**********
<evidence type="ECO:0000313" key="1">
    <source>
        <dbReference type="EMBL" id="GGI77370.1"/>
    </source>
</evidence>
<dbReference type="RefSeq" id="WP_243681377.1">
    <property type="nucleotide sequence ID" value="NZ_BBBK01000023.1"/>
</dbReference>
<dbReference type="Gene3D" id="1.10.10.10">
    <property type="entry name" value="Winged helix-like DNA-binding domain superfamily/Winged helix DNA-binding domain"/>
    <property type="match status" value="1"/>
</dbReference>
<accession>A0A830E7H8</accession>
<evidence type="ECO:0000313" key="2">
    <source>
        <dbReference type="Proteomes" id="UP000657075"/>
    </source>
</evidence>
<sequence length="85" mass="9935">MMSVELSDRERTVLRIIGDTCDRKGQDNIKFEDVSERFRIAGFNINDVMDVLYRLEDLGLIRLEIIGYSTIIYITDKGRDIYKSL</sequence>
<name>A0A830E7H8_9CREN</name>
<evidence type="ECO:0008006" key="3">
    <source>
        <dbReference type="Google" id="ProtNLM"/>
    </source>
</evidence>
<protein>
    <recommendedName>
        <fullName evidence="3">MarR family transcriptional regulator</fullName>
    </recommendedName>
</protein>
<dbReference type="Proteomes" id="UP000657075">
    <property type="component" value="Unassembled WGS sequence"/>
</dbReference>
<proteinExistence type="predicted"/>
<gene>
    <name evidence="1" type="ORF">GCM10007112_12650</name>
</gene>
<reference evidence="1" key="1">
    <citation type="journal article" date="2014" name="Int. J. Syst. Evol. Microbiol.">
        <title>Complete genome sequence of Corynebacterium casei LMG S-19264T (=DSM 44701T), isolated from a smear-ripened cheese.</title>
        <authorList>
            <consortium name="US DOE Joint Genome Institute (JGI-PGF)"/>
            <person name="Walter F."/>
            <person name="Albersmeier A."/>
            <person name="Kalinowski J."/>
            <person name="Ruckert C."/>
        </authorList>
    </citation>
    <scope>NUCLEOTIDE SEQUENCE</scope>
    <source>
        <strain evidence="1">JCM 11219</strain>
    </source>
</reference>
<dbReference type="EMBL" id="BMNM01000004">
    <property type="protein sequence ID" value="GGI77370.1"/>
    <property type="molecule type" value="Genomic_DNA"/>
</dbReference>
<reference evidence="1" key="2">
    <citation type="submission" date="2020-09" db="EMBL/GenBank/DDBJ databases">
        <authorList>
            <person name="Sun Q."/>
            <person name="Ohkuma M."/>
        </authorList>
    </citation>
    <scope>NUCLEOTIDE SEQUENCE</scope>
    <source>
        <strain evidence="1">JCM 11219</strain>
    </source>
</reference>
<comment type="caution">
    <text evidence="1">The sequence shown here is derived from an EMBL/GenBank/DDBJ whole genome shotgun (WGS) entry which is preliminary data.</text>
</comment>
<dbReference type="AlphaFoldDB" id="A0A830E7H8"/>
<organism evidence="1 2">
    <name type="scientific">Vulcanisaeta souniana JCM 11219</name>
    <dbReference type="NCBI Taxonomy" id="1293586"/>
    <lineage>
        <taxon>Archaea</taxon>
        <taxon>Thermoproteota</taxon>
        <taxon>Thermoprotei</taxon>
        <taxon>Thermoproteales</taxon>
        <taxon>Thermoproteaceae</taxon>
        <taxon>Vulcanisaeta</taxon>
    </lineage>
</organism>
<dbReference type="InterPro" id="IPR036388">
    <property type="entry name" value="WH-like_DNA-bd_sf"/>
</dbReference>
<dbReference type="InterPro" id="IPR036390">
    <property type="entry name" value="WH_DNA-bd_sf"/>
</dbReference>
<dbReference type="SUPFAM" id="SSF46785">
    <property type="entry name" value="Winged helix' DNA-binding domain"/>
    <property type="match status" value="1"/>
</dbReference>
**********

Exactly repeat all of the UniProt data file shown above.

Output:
<evidence type="ECO:0000313" key="1">
    <source>
        <dbReference type="EMBL" id="GGI77370.1"/>
    </source>
</evidence>
<dbReference type="RefSeq" id="WP_243681377.1">
    <property type="nucleotide sequence ID" value="NZ_BBBK01000023.1"/>
</dbReference>
<dbReference type="Gene3D" id="1.10.10.10">
    <property type="entry name" value="Winged helix-like DNA-binding domain superfamily/Winged helix DNA-binding domain"/>
    <property type="match status" value="1"/>
</dbReference>
<accession>A0A830E7H8</accession>
<evidence type="ECO:0000313" key="2">
    <source>
        <dbReference type="Proteomes" id="UP000657075"/>
    </source>
</evidence>
<sequence length="85" mass="9935">MMSVELSDRERTVLRIIGDTCDRKGQDNIKFEDVSERFRIAGFNINDVMDVLYRLEDLGLIRLEIIGYSTIIYITDKGRDIYKSL</sequence>
<name>A0A830E7H8_9CREN</name>
<evidence type="ECO:0008006" key="3">
    <source>
        <dbReference type="Google" id="ProtNLM"/>
    </source>
</evidence>
<protein>
    <recommendedName>
        <fullName evidence="3">MarR family transcriptional regulator</fullName>
    </recommendedName>
</protein>
<dbReference type="Proteomes" id="UP000657075">
    <property type="component" value="Unassembled WGS sequence"/>
</dbReference>
<proteinExistence type="predicted"/>
<gene>
    <name evidence="1" type="ORF">GCM10007112_12650</name>
</gene>
<reference evidence="1" key="1">
    <citation type="journal article" date="2014" name="Int. J. Syst. Evol. Microbiol.">
        <title>Complete genome sequence of Corynebacterium casei LMG S-19264T (=DSM 44701T), isolated from a smear-ripened cheese.</title>
        <authorList>
            <consortium name="US DOE Joint Genome Institute (JGI-PGF)"/>
            <person name="Walter F."/>
            <person name="Albersmeier A."/>
            <person name="Kalinowski J."/>
            <person name="Ruckert C."/>
        </authorList>
    </citation>
    <scope>NUCLEOTIDE SEQUENCE</scope>
    <source>
        <strain evidence="1">JCM 11219</strain>
    </source>
</reference>
<dbReference type="EMBL" id="BMNM01000004">
    <property type="protein sequence ID" value="GGI77370.1"/>
    <property type="molecule type" value="Genomic_DNA"/>
</dbReference>
<reference evidence="1" key="2">
    <citation type="submission" date="2020-09" db="EMBL/GenBank/DDBJ databases">
        <authorList>
            <person name="Sun Q."/>
            <person name="Ohkuma M."/>
        </authorList>
    </citation>
    <scope>NUCLEOTIDE SEQUENCE</scope>
    <source>
        <strain evidence="1">JCM 11219</strain>
    </source>
</reference>
<comment type="caution">
    <text evidence="1">The sequence shown here is derived from an EMBL/GenBank/DDBJ whole genome shotgun (WGS) entry which is preliminary data.</text>
</comment>
<dbReference type="AlphaFoldDB" id="A0A830E7H8"/>
<organism evidence="1 2">
    <name type="scientific">Vulcanisaeta souniana JCM 11219</name>
    <dbReference type="NCBI Taxonomy" id="1293586"/>
    <lineage>
        <taxon>Archaea</taxon>
        <taxon>Thermoproteota</taxon>
        <taxon>Thermoprotei</taxon>
        <taxon>Thermoproteales</taxon>
        <taxon>Thermoproteaceae</taxon>
        <taxon>Vulcanisaeta</taxon>
    </lineage>
</organism>
<dbReference type="InterPro" id="IPR036388">
    <property type="entry name" value="WH-like_DNA-bd_sf"/>
</dbReference>
<dbReference type="InterPro" id="IPR036390">
    <property type="entry name" value="WH_DNA-bd_sf"/>
</dbReference>
<dbReference type="SUPFAM" id="SSF46785">
    <property type="entry name" value="Winged helix' DNA-binding domain"/>
    <property type="match status" value="1"/>
</dbReference>